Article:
It really bothers me that so many of the links on this blog are to articles about how green Chicago is becoming. Not in a “wow, I wish they wouldn’t do that” sort of way, but I guess I’m just jealous that the Second City blows us away when it comes to green building. Sure, New York has some green buildings, some big-time developers that are committed to the cause, and a few statutes that purport to encourage green projects. But it seems, at least from everything I’ve been reading, that Mayor Daley has really pushed green building into the Chicago mainstream. Bloomberg’s legacy will be an extended 7 train to nowhere and the failed Olympic bid. Just pointing that out.
That being said, what Chicago has done with this permitting program is fascinating. I like how they’ve created it around LEED but also required additional green features from a “menu” of Chicago-specific elements. The program came into existence back in April of 2005.
Projects fall into one of three tiers, and greener projects gain greater benefits. The owners of Tier I commercial and other non-residential projects, including 300 North LaSalle, promise that they will be LEED-certified. These buildings also feature one item from a menu of sustainable building strategies that include, among others, a green roof, extra affordability, and transit-oriented development. Owners who accomplish LEED Silver building with one menu item advance to Tier II, which waives the consultant review fee in addition to 30-day permitting. Tier III projects must earn LEED Gold and feature two menu items, for which the consultant fee is waived and a permit issued within 15 days. Olsen explains that LEED status verifies an application (residential projects must conform to the Chicago Green Homes rating system), while the menu items act as billboards for sustainability.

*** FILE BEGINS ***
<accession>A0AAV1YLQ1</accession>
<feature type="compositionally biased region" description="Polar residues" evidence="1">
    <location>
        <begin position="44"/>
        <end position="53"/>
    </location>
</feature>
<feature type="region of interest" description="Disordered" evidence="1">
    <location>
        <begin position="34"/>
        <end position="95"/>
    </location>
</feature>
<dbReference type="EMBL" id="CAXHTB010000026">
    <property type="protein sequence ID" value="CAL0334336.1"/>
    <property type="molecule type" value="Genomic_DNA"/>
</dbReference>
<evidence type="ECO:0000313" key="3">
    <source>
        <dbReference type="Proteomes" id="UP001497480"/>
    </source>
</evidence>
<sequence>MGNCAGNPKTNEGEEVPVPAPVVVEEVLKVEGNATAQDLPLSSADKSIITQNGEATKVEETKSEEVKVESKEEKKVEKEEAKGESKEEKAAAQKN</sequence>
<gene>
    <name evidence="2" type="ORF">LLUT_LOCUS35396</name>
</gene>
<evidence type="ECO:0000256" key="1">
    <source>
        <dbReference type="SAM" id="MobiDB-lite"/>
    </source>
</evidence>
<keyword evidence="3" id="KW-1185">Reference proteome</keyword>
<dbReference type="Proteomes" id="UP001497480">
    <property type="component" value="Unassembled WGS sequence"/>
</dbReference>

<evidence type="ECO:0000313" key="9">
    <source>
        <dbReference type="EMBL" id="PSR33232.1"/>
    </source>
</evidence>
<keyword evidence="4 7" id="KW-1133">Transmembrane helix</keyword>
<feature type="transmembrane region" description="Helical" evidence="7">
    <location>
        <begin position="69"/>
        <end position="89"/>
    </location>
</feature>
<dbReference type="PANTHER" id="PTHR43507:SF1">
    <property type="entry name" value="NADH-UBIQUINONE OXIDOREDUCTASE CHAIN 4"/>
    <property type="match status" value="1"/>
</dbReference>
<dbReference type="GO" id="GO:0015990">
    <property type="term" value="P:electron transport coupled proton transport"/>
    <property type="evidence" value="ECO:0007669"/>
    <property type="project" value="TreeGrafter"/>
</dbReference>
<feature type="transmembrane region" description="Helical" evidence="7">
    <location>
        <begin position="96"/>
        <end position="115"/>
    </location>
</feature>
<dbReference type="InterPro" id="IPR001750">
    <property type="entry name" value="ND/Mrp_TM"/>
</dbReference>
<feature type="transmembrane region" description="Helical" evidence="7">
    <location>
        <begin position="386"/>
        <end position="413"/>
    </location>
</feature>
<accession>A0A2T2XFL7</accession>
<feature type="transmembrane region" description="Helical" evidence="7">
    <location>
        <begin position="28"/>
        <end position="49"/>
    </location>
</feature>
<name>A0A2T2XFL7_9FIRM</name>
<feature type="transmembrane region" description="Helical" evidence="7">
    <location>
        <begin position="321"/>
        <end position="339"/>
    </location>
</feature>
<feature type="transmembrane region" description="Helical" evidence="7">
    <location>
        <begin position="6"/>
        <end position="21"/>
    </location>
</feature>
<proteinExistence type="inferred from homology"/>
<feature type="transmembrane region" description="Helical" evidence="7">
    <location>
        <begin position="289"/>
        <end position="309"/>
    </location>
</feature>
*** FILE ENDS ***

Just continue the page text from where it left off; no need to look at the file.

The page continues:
Of particular interest, to me, from a legal perspective, was the following:
Besides submitting a LEED project registration number as part of a permit review, developers must file a proof of submission for LEED certification within 180 days of completion. They are also required to sign contracts binding them to their sustainability plans, and there are considerable consequences- fee reimbursement or permit revocation, for example- for not following through.
Whether the word “contract” just sets alarms off for lawyers, I don’t know, but I think as the green building movement continues to move forward this will become an increasingly active area of construction litigation. If such a developer didn’t follow through, who was responsible? The architect? The engineer? Contracting for high performance buildings seems to raise all sorts of liability issues that are not contemplated by traditional construction law. I think this is something that’s definitely worth keeping an eye on.